The study that is the subject of this paper was an n=8, 5-week, randomized, crossover, isocaloric controlled feeding trial testing eTRF in men with prediabetes. Subjects were randomized to either the eTRF then control arm (arm 1) or the control then eTRF arm (arm 2). There was a 7-week washout period between arms. The eTRF eating window was 6 hours with dinner before 3:00PM. The control group had an eating window of 12 hours. Food was matched per person between arms; that is, if a person in arm 2 ate a hamburger during the control phase, they were scheduled to eat a hamburger in the eTRF phase as well. All food was prepared in a research kitchen with a rotating menu. Macronutrient ratios were 50% carbohydrates, 35% fat, and 15% protein. Examples of meals include:
Breakfast- bagels with cream cheese; oatmeal with egg whites; waffles with maple syrup; honey nut cheerios with egg whites; or blueberry muffin with a boiled egg
Lunch- Whole wheat ham sandwich; grilled chicken sandwich; whole wheat turkey sandwich; whole wheat chicken salad pita sandwich; or chicken pesto pasta
Dinner- Alfredo pasta with chicken; catfish almondine; lemon sage chicken; spaghetti and meatballs; pork chops with potatoes
Magnitude of Effects and Discussion
Statistically Significant Findings
Many of these outcomes may seem unfamiliar. An in-depth discussion of them is beyond the scope of this paper, but they will be covered in a future review. For now, the parameters with asterisks are related to insulin sensitivity and β cell responsiveness, 8-Isoprostane is a measurement of oxidative stress and PYY is a hormone that promotes satiety. These data show that the eTRF has a considerable beneficial effect on insulin sensitivity, β cell responsiveness, blood pressure and oxidative stress. Triglycerides were significantly elevated in the eTRF group, most likely due to fat mobilization that occurs with fasting.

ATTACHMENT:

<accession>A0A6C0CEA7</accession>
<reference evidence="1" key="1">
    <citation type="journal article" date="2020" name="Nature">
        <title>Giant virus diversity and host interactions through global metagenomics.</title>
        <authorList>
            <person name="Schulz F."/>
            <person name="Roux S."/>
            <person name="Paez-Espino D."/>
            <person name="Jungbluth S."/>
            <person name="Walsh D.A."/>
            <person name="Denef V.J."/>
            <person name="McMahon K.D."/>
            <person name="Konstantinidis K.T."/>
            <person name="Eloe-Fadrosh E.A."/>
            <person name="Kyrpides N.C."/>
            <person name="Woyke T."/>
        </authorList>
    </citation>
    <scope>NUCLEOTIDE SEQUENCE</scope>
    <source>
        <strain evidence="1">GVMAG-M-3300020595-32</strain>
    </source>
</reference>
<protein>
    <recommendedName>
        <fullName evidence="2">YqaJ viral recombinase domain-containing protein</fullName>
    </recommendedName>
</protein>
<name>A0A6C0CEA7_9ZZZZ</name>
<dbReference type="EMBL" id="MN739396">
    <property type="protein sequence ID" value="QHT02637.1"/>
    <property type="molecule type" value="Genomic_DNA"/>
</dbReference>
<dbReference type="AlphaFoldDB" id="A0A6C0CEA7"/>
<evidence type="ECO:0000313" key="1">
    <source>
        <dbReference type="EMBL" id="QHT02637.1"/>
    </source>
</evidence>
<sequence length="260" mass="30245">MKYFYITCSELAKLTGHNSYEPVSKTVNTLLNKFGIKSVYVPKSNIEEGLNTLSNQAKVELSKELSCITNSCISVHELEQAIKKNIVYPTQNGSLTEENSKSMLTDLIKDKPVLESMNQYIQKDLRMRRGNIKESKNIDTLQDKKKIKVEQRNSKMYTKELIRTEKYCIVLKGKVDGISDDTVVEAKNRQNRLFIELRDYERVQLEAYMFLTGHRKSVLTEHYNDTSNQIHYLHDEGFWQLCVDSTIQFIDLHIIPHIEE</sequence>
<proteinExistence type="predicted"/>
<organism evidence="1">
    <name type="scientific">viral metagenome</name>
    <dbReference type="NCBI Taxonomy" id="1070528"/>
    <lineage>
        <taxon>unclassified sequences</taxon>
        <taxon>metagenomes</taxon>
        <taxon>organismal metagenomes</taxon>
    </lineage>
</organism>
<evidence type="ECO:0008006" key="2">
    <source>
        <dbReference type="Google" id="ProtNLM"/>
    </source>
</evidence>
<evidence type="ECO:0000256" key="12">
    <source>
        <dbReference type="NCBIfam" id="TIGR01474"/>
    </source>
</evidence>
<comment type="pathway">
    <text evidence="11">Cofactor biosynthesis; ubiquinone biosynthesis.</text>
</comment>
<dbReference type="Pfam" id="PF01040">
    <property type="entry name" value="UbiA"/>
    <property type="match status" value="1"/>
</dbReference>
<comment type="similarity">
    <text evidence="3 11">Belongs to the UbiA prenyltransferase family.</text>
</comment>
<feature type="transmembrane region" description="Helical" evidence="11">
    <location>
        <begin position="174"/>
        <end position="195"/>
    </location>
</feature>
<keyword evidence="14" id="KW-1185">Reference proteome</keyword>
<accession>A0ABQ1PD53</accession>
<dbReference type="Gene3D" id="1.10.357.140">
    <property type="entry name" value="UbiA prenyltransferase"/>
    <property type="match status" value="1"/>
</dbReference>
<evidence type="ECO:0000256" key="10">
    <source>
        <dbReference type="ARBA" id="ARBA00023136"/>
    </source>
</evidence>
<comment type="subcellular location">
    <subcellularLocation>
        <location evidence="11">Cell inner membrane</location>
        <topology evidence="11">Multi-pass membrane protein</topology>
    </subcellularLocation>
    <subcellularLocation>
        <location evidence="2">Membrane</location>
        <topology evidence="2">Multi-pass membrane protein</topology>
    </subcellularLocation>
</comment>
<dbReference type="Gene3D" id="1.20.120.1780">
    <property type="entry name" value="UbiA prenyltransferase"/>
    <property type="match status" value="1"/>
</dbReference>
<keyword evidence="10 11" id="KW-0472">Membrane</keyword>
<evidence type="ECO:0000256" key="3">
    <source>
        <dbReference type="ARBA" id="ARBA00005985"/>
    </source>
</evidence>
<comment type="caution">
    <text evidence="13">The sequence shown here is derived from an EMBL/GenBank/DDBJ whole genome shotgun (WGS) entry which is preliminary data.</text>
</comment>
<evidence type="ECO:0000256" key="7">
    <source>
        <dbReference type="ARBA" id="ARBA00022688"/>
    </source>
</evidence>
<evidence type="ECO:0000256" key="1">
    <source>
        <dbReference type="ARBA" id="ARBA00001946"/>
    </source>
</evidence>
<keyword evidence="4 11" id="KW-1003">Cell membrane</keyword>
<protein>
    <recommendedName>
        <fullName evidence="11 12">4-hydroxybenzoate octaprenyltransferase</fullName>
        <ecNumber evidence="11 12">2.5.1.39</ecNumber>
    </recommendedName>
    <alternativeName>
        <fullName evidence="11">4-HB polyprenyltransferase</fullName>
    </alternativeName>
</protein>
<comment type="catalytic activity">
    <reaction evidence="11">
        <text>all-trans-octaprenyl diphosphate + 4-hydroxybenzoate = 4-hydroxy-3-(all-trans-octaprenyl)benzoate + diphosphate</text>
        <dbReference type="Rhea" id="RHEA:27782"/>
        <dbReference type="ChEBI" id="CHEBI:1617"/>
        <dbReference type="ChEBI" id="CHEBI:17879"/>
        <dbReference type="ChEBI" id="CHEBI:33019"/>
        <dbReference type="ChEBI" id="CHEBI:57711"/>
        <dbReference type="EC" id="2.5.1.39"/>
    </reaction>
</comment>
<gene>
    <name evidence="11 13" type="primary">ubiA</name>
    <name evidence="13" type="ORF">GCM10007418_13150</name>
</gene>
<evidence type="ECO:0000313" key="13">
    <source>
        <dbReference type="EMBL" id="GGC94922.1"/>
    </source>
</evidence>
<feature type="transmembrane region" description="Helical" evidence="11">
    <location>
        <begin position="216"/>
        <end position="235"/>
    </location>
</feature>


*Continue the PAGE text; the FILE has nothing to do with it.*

8-Isoprostane is created from free-radical nonenzymatic peroxidation of fatty acids, most typically arachidonic acid. The structure of 8-isoprostane is similar to prostaglandins (see figure, image credit to ). 8-isoprostane is a sensitive marker of oxidative stress in vivo . Generation of reactive oxygen species have a causal role in atherosclerosis in humans . In this eTRF study, the difference in 8-isoprostane levels were driven by a worsening in the control arm and stable levels in the eTRF arm, thus demonstrating that eTRF prevents oxidative stress that the base diet would have otherwise generated.